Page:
Poli-USP celebrates 50 years of the first Brazilian computer

The first Brazilian computer will go on an exhibition tour (photo: Poli-USP publicity).

In July 1972, students and professors from the Polytechnic School of the University of São Paulo (Poli-USP) completed a project as unprecedented as it was daring: the construction of the first Brazilian computer, conceived, designed and built in Brazil. To celebrate the 50th anniversary of the “Ugly Duckling”, as the computer was nicknamed, Poli-USP and the Foundation for Technological Development in Engineering (FDTE) are holding a series of events.

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On September 22, the hall of the Poli administration building, in the Cidade Universitária, in São Paulo (SP), received Poli professors and engineers who worked on the construction of Duckling Feio. They told how the pioneering computer served to increase teaching, research and the birth of the computer industry in Brazil.

The first Brazilian computer was built from scratch. It consists of a box about one meter long, with printed panels made of plastic and cardboard. It was capable of printing commands and recording codes with a memory of 4 kb, a capacity almost a million times smaller than a current mobile phone.

As explained by Lucas Moscato, project developer and retired professor at Poli-USP, at that time it was only possible to produce a small computer. “Nevertheless, Duckling was bigger than the computer used by NASA in the Apollo 11 expeditions to the moon,” he emphasizes.

The computer had no screens

The first computer produced on Brazilian soil did not have a screen. The codes were typed into the teletype and issued on perforated paper strips marked in binary language (0 and 1). Registered on paper after being processed by a computer, the code could be read several times by teletype to print the design or text the user wanted.

“Self-portrait” of computer Patinho Feio (photo: Poli-USP publicity).

Patinho Feio was the winner of the race that will be the first Brazilian computers. Professor Marcelo Schneck de Paula Pessôa, a member of the Board of Directors of the Vanzolini Foundation, says that at the time other initiatives were already underway, such as the Technological Institute for Aeronautics (ITA) project.

Besides him, there was also the “White Swan” project of the State University of Campinas (Unicamp). The name of the USP project – Patinho Feio – is even a provocation for Unicamp.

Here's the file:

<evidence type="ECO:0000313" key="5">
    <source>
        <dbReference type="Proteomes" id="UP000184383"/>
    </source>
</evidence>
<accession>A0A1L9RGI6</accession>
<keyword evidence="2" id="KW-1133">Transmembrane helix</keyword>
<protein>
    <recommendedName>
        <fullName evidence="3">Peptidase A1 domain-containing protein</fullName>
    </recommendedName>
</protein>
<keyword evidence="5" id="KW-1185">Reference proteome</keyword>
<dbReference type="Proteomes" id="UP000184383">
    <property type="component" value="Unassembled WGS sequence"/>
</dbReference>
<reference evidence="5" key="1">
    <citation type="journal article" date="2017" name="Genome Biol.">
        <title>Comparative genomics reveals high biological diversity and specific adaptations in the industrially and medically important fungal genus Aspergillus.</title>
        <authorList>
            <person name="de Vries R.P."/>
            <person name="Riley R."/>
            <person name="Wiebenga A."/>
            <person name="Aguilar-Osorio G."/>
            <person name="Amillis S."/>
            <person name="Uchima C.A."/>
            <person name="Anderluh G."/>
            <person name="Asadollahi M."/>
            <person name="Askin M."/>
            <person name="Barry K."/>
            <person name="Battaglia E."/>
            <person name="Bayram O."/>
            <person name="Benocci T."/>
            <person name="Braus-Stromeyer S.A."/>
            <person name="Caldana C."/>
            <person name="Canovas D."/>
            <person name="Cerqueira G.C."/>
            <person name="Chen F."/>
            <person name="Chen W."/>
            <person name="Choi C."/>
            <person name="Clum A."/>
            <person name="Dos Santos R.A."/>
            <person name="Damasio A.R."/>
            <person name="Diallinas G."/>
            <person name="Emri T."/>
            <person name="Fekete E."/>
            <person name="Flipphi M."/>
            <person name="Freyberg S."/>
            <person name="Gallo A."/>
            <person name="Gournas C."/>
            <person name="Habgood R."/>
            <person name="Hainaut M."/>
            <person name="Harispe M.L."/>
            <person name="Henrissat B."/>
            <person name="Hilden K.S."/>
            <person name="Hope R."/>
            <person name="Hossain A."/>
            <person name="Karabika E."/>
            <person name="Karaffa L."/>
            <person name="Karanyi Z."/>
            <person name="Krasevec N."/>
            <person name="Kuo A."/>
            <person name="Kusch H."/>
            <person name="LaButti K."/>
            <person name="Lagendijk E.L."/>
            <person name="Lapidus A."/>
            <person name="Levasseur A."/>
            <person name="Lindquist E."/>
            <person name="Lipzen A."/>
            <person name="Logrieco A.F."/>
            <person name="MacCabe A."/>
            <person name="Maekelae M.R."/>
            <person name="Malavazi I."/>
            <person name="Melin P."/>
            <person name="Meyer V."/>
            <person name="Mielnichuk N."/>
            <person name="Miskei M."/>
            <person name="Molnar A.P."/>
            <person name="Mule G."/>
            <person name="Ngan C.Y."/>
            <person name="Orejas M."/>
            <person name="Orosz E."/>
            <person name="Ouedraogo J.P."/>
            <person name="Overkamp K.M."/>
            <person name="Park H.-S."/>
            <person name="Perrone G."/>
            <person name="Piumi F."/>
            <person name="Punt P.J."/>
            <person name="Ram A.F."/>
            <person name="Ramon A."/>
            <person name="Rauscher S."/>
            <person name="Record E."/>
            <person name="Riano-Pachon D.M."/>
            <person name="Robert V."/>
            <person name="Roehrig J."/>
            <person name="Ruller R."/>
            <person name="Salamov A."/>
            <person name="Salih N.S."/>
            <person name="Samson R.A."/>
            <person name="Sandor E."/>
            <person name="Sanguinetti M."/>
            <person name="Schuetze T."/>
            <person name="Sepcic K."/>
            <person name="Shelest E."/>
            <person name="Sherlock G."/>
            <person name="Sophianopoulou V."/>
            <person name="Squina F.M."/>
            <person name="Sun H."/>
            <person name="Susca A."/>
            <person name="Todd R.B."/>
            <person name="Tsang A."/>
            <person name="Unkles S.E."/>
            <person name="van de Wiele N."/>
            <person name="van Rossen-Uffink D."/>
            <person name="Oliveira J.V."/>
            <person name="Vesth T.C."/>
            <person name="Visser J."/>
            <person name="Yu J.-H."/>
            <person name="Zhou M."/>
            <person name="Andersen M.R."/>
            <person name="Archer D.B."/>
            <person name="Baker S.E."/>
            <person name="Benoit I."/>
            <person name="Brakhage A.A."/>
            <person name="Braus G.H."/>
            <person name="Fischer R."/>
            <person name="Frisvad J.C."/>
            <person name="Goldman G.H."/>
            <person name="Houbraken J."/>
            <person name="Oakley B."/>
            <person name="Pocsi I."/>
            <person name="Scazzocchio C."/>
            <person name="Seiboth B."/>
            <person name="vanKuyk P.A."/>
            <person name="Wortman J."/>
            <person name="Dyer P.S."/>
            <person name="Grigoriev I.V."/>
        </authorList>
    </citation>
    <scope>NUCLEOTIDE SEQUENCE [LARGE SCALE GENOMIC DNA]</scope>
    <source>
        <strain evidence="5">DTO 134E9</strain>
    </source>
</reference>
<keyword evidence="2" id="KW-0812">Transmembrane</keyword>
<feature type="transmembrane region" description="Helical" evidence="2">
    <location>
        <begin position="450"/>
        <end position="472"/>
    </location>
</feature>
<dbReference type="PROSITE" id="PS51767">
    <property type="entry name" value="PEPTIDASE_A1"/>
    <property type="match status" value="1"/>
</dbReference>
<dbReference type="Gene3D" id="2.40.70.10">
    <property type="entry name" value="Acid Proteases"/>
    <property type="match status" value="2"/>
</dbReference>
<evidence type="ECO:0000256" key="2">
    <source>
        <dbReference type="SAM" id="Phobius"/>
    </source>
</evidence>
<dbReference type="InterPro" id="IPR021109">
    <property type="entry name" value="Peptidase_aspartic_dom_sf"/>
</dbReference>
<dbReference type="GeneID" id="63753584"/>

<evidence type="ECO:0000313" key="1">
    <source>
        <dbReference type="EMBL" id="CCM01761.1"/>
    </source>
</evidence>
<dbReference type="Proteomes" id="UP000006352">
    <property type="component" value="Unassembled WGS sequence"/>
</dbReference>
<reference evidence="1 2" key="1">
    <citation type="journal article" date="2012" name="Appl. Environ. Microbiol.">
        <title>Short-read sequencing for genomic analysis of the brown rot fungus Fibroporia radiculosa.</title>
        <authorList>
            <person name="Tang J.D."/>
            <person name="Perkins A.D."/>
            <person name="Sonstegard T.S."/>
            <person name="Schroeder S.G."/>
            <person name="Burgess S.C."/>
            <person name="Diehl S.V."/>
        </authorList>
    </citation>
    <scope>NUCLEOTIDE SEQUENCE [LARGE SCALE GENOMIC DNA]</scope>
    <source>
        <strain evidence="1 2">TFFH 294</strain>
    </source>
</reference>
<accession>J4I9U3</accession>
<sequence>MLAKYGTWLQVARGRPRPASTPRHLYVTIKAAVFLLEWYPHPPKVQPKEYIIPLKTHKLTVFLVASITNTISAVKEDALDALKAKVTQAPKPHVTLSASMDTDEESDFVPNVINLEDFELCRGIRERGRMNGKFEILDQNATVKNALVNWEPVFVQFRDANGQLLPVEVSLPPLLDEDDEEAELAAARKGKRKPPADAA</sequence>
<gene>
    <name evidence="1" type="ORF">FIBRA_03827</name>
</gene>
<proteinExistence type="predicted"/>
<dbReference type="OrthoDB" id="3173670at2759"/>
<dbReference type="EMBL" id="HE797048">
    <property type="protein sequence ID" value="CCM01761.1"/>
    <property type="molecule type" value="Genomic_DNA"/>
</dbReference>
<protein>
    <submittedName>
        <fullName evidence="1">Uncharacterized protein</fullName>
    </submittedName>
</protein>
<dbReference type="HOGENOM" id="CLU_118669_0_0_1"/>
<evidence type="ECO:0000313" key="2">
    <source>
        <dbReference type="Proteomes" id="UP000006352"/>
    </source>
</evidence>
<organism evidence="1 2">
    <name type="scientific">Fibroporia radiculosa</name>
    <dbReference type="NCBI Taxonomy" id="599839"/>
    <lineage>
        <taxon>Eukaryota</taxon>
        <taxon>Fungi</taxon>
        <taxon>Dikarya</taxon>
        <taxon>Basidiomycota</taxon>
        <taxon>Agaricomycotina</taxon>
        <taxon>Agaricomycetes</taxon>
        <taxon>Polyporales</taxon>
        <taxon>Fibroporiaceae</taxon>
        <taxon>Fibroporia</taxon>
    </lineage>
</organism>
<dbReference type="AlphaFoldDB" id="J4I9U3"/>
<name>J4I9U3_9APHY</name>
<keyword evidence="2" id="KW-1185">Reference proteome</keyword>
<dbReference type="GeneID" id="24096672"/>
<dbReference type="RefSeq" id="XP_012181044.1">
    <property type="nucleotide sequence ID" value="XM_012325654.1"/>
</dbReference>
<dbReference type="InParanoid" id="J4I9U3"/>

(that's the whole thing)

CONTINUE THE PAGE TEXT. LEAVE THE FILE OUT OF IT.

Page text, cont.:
The inauguration of the machine, on July 24, 1972, had important presences: the governor of São Paulo at the time, Laudo Natel, the former dean of the USP, Miguel Reale, and the bishop Dom Ernesto de Paula.

Under the guidance of Professor Antônio Hélio Guerra Vieira, Patinho Feio served as the basis for the production of the G-10, the first commercial computer in the country, developed in partnership between Poli-USP, the Brazilian Navy and PUC-RJ (Pontifical Catholic University of Rio de Janeiro). .January).

celebratory events

The event in Pola was the first among others to be held on the occasion of the 50th anniversary of Patinha. At the initiative of the FDTE, there will be public exhibitions until July 2023. Between October 8 and November 6, the computer will be in the Sesc unit in Vila Mariana, in São Paulo. In November, it will be taken to Espaço USP Integração & Memória, which is located in the building of the University Rectorate. In the first half of next year, Pačić will be able to receive scheduled visits from elementary and high school students.

“We have two main goals when we publicly display Patinho Feio,” informs FDTE Operations Director José Roberto Castilho Piqueira. “One is mainly to show children and teenagers that the computer was not born as a laptop, tablet or mobile phone, but that in the last sixty, fifty years there has been a huge technological progress”.

The second, he explains, is to “show society and public authorities that investments in public universities return to the country.” Piqueira points out that “Patinho Feio was created with the budget of the Escola Politécnica and helped to form and develop the computer industry in Brazil, creating hundreds of companies and thousands of skilled jobs, generating billions of dollars for our economy. “.

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